The only one I can make with full confidence is that print in packaging will continue to boom with the proliferation of consumer goods sold both online and in brick and mortar stores. Today packaging is slick and very often sized much larger than the miniscule products inside.
Another very safe guess is that every print outfit of a reasonable size-newspapers and commercial will have a digital presence if they don't already have one. Newspapers with their digital offerings (no longer limited to websites!) can no longer be classified as print only. Revenues from these digital offerings will continue to grow at a high year on year rate; but on a low base figure – but still remain insignificant compared to print – but climbing.
Circulations of dailies will continue to march upward but at a slower rate compared to the past five years. Regional dailies will do better than their national cousins.
Circulation of general interest magazines and advertising thereof will stagnate or fall; but niche publications will continue to thrive amidst churn.
Advertising revenues for print is a tricky forecast. In the past couple of recessionary periods advertising growth rates dropped – more so for national dailies as compared to regional. For 2015 the only really positive forecast I have come across is that from the ZenithOptimedia global ad spend forecast – which predicts Indian ad growth at 12 per cent fuelled by print at 12 per cent, TV at 10 per cent and online / mobile at 25 per cent (on a smaller base); other media between 5 and 10 per cent.
My personal view is that if the new government which promised 'Acche Din' sticks to kick starting the moribund economy and improving the lot of Indian Aam Aadmi – rather than stirring up the communal pot; ad growth and GDP growth will be strong.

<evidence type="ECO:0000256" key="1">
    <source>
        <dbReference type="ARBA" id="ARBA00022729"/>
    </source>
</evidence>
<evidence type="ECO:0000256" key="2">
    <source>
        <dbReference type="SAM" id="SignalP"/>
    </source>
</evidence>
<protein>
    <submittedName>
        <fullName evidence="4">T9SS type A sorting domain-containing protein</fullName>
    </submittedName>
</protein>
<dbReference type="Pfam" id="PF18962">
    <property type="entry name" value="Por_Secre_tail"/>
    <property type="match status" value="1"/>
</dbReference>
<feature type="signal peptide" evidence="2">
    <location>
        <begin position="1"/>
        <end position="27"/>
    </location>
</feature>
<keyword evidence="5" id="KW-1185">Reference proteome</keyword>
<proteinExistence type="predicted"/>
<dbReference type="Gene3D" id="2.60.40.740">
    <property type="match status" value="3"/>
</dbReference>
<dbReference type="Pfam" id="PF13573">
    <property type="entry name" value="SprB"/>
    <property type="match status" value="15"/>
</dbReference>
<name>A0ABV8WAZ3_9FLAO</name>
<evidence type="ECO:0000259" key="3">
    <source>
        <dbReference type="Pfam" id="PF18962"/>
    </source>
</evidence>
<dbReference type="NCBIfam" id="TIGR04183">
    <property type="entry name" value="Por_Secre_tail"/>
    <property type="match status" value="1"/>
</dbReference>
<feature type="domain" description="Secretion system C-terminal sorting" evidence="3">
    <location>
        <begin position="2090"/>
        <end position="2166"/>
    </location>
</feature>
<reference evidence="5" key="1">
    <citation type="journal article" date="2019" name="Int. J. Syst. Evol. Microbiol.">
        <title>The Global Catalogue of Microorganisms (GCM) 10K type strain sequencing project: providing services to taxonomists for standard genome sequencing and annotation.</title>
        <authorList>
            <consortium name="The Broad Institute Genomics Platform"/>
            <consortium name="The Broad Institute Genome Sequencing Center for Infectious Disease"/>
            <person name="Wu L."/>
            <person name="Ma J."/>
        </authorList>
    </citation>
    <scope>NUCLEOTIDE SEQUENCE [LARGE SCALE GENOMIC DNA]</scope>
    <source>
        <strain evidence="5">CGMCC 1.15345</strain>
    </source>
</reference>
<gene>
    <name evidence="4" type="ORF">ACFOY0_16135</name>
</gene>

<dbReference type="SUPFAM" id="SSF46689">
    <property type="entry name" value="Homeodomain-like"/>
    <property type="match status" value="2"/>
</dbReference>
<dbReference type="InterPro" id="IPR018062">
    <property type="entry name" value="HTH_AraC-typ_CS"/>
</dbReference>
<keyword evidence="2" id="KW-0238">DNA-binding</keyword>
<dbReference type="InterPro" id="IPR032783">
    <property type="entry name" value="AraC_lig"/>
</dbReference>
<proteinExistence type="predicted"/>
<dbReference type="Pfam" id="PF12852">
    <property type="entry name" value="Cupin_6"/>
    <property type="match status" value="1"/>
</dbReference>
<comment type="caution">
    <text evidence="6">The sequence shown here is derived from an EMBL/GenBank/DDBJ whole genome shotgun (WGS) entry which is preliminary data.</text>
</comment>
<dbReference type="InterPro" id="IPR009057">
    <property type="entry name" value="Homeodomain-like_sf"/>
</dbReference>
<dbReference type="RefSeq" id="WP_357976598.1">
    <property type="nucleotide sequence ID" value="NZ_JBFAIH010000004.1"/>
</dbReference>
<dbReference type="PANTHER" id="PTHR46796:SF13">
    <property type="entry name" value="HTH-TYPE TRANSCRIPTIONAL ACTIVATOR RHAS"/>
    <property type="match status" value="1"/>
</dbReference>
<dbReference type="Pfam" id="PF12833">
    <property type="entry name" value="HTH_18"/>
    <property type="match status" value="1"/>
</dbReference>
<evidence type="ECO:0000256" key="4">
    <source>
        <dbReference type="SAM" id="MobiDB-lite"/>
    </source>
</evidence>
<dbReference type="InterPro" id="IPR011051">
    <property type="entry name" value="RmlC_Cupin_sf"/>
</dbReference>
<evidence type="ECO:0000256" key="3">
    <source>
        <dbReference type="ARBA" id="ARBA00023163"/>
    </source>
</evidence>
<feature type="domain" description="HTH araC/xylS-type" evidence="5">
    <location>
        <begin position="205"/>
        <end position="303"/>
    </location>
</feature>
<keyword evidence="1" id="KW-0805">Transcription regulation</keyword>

3D printing will start making inroads into the Indian manufacturing sector in 2015 albeit in a small way due to the lack of R&D in materials technology in this field in India.
The new government with its focus of 'Make in India' is reported to be planning to ban the imports of capital equipment more than five years old in some sectors. If implemented in Print CAPEX; the commercial print sector as well as newspaper and packaging sectors will be impacted due to the absence of quality Indian machinery for the very demanding jobs and very high speed requirements. I predict (and hope) that Print will be exempted.
More 4x1 type presses will be ordered in 2015 by regional and Hindi newspaper print media at plants where print runs and increased colour pages demand one press with fewer number of webs as compared to having 2 single width presses with larger number of webs. Saving in space, personnel and waste will drive this trend.
Newspaper and commercial press manufacturers across the world will continue to face troubling head winds due to the decline of print in the developed economies. India will continue to be a bright spot for them as far as sales are concerned.
The author Mammen Mathew is the Chief Editor, Malayala Manorama, Kerala